Protecting language rights, is not protecting culture
I keep hearing this comment,” if we don’t protect our language, we will lose our culture.”
My problem is I don’t believe that is a true statement. We have lots of different cultures who also speak the same language.
In the Great Britain there are the Irish, the Scots and the Welsh, and yes I know they also have had a different language in their past.
The fact is they now operate in the English language, but I am sure that nobody would argue that they don’t have a unique and different culture than England.
There are several countries and peoples who consider themselves French, but have different and unique cultures. For example there’s Quebec, Haiti and France. People mewl about their children not speaking their grandfather’s native languages, no matter how archaic or useless it is today and they justify their concern with my opening statement.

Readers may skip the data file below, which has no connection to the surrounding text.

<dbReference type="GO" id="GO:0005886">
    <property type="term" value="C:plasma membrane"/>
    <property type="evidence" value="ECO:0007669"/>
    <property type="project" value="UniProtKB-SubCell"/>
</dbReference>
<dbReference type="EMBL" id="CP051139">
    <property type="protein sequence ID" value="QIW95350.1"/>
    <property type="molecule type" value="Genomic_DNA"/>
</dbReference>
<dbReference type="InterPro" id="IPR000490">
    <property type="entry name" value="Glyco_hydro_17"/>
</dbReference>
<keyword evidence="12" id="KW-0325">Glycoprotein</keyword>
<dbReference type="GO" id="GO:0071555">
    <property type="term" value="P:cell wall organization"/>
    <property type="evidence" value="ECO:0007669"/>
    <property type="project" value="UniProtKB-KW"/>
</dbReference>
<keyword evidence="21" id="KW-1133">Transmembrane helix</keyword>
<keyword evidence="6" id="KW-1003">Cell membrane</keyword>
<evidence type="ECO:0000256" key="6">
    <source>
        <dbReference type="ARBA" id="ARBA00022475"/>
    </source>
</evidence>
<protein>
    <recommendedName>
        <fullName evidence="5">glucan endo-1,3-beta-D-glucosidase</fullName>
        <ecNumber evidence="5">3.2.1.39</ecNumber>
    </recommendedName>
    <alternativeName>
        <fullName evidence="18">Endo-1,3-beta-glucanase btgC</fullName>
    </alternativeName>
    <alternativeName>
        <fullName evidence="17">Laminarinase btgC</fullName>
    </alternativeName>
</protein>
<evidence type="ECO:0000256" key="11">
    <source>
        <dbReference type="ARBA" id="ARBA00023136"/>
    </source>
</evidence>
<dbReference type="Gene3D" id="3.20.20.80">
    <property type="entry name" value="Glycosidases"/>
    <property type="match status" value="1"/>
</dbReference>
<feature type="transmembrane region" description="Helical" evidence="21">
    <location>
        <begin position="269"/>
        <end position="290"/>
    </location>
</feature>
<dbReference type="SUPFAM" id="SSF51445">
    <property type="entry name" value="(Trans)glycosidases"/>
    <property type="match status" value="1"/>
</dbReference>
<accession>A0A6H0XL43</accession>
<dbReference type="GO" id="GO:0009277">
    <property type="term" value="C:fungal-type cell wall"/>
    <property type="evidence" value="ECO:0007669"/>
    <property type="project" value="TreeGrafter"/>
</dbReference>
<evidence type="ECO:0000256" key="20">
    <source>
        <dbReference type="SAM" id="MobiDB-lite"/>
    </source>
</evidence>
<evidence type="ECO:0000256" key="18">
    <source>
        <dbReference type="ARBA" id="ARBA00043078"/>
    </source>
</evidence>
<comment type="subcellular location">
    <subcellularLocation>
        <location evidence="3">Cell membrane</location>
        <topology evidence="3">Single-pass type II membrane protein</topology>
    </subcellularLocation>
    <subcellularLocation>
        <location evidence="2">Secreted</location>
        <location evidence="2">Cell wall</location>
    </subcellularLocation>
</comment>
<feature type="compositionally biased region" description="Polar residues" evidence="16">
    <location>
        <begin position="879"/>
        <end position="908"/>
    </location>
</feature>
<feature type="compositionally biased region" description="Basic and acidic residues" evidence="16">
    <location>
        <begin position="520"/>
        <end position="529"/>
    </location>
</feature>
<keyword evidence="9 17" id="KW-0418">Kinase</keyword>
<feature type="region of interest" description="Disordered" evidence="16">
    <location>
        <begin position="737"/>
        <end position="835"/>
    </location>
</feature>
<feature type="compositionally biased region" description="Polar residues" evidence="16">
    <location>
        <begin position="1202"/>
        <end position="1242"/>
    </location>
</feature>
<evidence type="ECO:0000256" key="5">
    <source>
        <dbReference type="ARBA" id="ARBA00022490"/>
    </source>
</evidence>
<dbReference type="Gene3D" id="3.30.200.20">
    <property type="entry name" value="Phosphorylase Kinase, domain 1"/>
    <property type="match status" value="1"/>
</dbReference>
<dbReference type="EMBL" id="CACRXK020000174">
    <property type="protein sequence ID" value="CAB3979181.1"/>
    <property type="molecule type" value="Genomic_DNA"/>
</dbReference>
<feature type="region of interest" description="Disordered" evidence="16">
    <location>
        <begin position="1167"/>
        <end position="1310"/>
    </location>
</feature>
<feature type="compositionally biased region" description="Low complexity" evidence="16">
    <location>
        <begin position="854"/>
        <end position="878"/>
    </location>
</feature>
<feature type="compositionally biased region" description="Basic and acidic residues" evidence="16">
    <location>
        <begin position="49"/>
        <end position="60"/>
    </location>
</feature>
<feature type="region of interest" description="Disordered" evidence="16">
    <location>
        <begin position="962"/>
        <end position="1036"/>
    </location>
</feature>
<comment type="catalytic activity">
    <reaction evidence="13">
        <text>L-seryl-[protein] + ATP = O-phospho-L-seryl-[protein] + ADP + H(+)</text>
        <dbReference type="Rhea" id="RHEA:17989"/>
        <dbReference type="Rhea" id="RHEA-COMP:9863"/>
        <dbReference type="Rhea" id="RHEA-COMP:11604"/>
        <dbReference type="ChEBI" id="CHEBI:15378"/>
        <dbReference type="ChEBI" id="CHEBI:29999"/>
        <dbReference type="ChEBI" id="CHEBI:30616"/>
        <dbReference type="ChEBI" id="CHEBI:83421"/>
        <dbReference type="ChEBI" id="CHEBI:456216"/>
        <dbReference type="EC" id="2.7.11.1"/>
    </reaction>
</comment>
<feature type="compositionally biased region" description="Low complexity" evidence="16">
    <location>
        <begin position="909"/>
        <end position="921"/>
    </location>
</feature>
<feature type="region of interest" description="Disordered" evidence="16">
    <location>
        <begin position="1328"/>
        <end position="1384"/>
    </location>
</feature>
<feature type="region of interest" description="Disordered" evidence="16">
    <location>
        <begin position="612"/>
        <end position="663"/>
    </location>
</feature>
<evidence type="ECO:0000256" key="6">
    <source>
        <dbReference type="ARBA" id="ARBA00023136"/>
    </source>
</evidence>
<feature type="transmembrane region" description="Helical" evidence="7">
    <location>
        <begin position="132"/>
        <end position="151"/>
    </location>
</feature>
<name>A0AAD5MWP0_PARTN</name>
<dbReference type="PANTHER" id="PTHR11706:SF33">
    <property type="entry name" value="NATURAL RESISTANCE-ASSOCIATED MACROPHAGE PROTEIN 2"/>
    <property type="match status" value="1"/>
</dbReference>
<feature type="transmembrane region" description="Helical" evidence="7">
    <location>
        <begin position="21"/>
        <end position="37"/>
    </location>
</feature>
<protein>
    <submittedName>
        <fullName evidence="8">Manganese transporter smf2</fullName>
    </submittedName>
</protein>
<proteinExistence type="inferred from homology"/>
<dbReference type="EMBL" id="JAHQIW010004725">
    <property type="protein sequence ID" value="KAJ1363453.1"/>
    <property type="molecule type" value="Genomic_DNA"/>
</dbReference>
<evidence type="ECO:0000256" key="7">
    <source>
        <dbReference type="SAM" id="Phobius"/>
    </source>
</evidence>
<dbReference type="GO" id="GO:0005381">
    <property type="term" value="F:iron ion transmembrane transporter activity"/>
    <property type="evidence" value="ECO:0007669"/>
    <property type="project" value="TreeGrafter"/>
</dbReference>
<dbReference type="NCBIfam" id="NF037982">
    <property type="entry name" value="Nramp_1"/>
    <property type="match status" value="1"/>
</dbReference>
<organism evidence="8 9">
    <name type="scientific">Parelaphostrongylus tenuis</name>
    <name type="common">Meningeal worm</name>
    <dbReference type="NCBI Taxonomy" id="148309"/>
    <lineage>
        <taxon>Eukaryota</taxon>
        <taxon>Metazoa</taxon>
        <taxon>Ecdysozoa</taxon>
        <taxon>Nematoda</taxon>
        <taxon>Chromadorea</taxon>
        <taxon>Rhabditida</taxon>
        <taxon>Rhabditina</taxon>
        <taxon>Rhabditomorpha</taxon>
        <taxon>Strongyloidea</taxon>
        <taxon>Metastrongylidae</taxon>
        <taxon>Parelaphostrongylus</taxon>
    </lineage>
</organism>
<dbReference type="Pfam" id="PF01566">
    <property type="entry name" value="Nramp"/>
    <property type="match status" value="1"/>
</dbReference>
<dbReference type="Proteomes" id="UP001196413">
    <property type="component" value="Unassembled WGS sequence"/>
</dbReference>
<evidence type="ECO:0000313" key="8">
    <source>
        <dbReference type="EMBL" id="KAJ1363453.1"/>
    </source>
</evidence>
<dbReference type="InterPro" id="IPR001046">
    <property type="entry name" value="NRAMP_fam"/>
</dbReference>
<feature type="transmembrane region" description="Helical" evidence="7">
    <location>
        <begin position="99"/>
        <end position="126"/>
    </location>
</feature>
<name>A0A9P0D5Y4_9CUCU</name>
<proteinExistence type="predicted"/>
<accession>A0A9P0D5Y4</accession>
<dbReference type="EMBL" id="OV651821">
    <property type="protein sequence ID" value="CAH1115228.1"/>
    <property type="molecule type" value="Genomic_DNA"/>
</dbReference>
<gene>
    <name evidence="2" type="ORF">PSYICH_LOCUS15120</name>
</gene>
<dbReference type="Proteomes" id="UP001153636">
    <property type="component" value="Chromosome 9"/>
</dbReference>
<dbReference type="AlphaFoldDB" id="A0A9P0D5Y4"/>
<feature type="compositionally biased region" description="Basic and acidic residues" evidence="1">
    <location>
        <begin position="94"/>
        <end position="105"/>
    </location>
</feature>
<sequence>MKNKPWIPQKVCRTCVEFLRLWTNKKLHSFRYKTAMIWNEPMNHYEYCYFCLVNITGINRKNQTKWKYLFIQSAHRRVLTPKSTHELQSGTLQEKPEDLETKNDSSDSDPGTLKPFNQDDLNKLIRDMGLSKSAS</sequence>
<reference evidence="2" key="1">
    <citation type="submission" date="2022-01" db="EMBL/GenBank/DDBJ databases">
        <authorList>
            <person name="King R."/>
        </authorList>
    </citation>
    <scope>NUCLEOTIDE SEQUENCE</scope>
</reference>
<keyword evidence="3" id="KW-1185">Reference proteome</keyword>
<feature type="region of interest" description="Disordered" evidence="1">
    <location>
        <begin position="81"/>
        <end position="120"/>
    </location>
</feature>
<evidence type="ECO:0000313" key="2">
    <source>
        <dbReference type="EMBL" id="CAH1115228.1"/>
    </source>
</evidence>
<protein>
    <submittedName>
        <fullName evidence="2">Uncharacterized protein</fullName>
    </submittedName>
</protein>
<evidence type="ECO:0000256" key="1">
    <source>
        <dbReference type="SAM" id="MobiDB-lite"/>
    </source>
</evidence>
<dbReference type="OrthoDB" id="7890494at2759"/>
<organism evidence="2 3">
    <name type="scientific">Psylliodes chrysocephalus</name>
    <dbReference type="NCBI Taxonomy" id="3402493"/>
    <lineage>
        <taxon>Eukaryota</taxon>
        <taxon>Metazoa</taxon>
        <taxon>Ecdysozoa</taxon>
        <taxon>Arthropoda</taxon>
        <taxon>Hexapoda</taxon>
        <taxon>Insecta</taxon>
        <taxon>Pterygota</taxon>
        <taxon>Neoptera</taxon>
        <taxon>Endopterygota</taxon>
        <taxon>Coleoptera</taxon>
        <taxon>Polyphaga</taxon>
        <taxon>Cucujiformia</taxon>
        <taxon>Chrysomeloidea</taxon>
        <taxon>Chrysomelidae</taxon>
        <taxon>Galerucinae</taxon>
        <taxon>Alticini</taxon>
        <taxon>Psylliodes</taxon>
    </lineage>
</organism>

So listen up folks language is not culture. Language is a form of communication and if it is no longer relevant in today’s society then it doesn’t have to be protected or learned.
Culture is your stories, your history and historical figures, your art, your philosophy, your laws, your architecture and so on. It is not your language.
Language is a nostalgic thing, but we should not be wasting scarce resources trying to resurrect something that has no cultural significance. Language is simply a communication tool. Language if it is a living useful language changes over time.
You would not understand the English spoken in Shakespeare’s time. It is no accident that all pilots and all traffic controllers use English as their only language of communication no matter where in the world their airports are located.
If you want to learn your ancestor’s language, please do so, but not with the mistaken belief that you are protecting a culture. The only way I will acknowledge that language might be culture is where all your stories are verbal and they cannot be translated into writing.